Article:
James Stevens considers a problem sent in by a Yachting Monthly reader who wants to know how to avoid a fleet of racing dinghies?

Alan is returning to his mooring up a tidal river after a day sail in his 9m yacht Starburst. He has one crew member, Jack, who has sailed with him for years. Alan is an experienced sailor, first racing dinghies before buying Starburst about 10 years ago.

Starburst is in the channel with the wind, about 13 knots, directly aft and the main out on starboard tack. The jib is goose-winged, held out by the pole.

The height of tide is 4m and has started ebbing. Starburst draws 1.5m.The channel is marked with lateral buoys which are laid in a charted depth of 2m. Outside these the depth gradually decreases to drying heights about a cable outside the channel.

The local sailing club, to which Alan belongs, is running a dinghy national championship. On its way up the river, Starburst is confronted with a fleet of highly competitive dinghy sailors. The leaders are on port tack with some of the boats behind on starboard trying to sail into clear air.

Jack thinks Alan should simply sail through the middle of them, claiming that he is constrained by his draught. He believes that if dinghies are racing in the channel, they can expect to have to avoid yachts.

Alan is concerned that the leaders will tack soon on to starboard making Starburst the windward vessel. What would you do?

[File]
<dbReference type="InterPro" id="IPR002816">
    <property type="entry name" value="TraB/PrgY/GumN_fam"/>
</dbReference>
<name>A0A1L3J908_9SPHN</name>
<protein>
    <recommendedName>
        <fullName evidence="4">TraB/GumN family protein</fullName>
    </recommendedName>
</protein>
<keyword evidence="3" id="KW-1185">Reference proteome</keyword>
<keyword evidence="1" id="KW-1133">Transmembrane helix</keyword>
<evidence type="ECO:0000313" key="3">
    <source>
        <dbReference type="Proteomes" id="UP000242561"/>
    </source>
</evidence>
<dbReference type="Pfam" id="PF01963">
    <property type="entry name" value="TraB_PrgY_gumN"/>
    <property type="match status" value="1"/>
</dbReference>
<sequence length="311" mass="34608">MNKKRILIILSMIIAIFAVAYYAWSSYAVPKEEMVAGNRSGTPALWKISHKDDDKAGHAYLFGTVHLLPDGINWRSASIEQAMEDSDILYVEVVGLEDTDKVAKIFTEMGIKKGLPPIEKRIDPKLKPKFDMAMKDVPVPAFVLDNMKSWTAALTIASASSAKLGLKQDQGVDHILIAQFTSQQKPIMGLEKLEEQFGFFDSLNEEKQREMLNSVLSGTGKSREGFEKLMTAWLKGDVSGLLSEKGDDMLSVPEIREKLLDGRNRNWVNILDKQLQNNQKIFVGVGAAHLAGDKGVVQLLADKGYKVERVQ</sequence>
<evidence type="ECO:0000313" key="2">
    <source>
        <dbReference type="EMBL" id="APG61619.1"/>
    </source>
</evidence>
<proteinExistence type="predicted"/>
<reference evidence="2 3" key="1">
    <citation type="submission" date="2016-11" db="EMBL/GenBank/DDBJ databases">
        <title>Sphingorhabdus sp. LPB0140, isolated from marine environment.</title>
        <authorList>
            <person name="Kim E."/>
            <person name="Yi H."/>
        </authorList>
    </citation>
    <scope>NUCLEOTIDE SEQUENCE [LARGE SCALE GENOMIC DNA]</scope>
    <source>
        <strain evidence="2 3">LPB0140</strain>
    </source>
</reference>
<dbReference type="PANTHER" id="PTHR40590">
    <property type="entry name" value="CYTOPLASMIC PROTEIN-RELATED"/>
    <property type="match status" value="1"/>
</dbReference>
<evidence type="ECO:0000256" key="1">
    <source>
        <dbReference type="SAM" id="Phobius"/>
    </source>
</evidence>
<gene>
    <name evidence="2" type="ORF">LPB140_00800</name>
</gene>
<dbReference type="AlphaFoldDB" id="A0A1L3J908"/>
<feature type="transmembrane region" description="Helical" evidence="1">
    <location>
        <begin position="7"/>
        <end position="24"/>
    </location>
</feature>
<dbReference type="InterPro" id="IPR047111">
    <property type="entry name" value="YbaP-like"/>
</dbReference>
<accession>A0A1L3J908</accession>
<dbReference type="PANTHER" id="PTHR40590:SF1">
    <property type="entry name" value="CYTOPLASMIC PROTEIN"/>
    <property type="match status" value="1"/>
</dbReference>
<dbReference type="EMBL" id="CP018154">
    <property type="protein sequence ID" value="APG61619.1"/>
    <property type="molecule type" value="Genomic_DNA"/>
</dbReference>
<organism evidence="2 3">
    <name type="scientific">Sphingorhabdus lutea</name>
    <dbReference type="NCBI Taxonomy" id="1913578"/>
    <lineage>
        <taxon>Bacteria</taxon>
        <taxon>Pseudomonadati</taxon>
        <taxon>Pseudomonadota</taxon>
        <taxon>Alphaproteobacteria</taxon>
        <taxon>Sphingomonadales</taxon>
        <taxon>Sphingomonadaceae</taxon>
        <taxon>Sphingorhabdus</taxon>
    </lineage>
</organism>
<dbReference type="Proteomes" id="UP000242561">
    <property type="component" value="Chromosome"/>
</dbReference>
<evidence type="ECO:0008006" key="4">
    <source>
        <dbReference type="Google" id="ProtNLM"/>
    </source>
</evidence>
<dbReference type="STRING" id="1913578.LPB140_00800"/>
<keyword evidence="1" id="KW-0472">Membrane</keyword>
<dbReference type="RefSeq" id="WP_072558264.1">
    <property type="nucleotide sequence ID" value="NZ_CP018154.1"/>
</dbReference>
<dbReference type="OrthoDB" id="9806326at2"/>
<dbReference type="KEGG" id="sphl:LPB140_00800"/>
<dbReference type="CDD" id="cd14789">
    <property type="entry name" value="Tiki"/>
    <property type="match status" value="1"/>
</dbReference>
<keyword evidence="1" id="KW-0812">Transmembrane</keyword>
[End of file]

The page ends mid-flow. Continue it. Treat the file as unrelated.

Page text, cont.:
A fleet of racing boats bearing down on you can be a daunting sight. What is the right thing to do?

How can yachts avoid a fleet of dinghies?

The dinghy sailors will realise that it is going to be very difficult for a yacht to completely comply with the sailing rules in a confined channel. On the other hand it would be courteous for Alan to impede them as little as possible. The competitors have enough to contend with without avoiding yachts ploughing through the fleet.

Alan will know from racing dinghies that the best sailors will stay in the main channel where the favourable tidal stream is strongest.

His best plan is therefore to steer to starboard, gybe the jib or roll it up, and sail into the shallow water outside the starboard hand buoys. The height of tide will allow Alan to sail over drying heights keeping a close eye on the echo sounder and chart plotter.

It is much easier to gybe the jib or roll it away if the pole has an after guy preventing it from swinging forward to the forestay.

Starburst will probably have to gybe on to port, but this should cause less disruption outside the channel, and most of the fleet will have sailed past. Both the dinghies and the yacht have to make allowances.

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